Dusty Boynton (2010)

Dusty Boynton reviewed in January 2011 ARTnews

“Sooty faces, misshapen figures, and mangy animals with their teeth bared fill the crudely delineated rectangles in Dusty Boynton’s works on paper. In her disturbing but compelling show, Out of Line, Boynton presented these dark images in the simple manner of a young child’s drawing, with slashes for mouths and lumps of coal for eyes. Her creepy characters, which face us dead on, appear as if in a nightmare. Yet, despite their apparent artlessness, these mixed-media works, with their inky blotches, scrawls, and smears, were tonally nuanced and beautifully composed.

Herbert (2010) shows a menacing figure with a giant grinning jack-o’-lantern of a head that’s been drawn several times in black, then redrawn with a thick red crayon. He’s got hairy ears, a tiny body, and a miniscule penis hanging down below his shirt. But figuring more prominently is the elephant-like nose that protrudes obscenely from his face.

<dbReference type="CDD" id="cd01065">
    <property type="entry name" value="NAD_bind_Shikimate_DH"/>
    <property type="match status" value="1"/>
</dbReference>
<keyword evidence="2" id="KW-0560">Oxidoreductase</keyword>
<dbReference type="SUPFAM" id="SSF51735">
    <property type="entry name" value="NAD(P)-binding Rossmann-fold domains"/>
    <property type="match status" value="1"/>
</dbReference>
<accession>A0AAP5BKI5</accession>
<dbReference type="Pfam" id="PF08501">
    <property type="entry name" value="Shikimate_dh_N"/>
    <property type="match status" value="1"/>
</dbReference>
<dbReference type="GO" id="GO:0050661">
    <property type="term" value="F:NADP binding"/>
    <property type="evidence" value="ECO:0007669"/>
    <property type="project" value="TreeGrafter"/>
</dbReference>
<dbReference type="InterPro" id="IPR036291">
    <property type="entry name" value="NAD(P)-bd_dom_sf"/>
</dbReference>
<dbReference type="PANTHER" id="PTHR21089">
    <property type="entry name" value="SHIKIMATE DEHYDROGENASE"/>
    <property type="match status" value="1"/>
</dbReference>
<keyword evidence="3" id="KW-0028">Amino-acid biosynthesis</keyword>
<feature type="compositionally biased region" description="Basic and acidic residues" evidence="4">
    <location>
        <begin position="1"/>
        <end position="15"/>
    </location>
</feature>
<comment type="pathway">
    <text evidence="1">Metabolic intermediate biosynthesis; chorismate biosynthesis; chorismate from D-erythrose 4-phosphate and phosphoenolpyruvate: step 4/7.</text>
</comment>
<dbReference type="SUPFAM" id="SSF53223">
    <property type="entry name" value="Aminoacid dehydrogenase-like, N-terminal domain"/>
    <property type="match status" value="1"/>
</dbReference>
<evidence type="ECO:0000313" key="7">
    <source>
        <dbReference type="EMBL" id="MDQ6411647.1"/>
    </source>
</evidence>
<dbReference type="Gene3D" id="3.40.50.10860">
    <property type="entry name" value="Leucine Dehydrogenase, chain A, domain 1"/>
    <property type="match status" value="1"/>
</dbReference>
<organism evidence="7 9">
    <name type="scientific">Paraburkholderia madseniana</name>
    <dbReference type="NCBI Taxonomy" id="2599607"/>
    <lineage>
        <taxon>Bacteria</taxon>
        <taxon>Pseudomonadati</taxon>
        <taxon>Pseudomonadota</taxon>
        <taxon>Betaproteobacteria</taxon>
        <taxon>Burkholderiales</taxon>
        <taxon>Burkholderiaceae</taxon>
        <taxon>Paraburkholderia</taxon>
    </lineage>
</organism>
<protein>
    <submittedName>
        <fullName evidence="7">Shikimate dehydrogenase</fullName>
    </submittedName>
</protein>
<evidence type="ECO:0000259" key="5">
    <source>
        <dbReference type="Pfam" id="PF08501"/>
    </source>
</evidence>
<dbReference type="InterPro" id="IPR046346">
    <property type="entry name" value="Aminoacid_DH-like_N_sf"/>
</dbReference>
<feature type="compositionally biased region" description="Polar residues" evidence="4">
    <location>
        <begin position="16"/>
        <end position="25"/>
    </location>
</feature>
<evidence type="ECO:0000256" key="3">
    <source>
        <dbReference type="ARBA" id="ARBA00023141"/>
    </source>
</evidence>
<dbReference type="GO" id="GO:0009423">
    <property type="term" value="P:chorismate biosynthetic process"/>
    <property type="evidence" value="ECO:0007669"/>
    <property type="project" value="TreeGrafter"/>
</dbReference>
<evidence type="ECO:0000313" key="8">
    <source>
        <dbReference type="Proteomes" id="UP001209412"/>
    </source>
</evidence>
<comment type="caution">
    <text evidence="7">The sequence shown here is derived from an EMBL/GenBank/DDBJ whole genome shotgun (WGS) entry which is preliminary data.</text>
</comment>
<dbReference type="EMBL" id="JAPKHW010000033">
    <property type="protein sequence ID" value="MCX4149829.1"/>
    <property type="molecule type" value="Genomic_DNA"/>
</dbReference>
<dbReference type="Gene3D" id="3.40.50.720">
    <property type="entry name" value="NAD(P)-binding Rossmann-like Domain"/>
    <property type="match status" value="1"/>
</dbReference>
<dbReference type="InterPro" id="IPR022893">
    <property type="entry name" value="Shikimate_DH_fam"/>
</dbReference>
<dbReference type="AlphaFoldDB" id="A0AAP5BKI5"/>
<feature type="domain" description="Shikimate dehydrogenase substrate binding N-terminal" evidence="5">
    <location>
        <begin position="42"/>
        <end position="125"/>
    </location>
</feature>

In Gang (2010) three hobgoblin-like creatures seem to pose for a family photo, while a long-nosed demon lurks behind them. A trio of bald figures looking as emaciated as concentration-camp victims huddle together against a black background in Three (2010), a work that seems to fall somewhere between Expressionism and the gruesome fairy tales of Roald Dahl.

But the overarching sense of anger was at its most palpable in the scribble of black chalk in a 2010 untitled work. In this drawing, two cartoony, witchlike women clench their teeth and go nose-to-nose, eyeball-to-eyeball, locked together like Siamese twins in their fury. This piece, like Boynton’s other works on paper in this disturbing show, is raw and wired and powerfully expressive."

Mona Molarsky
ARTnews, January 2011, p.116

Powered by ArtCat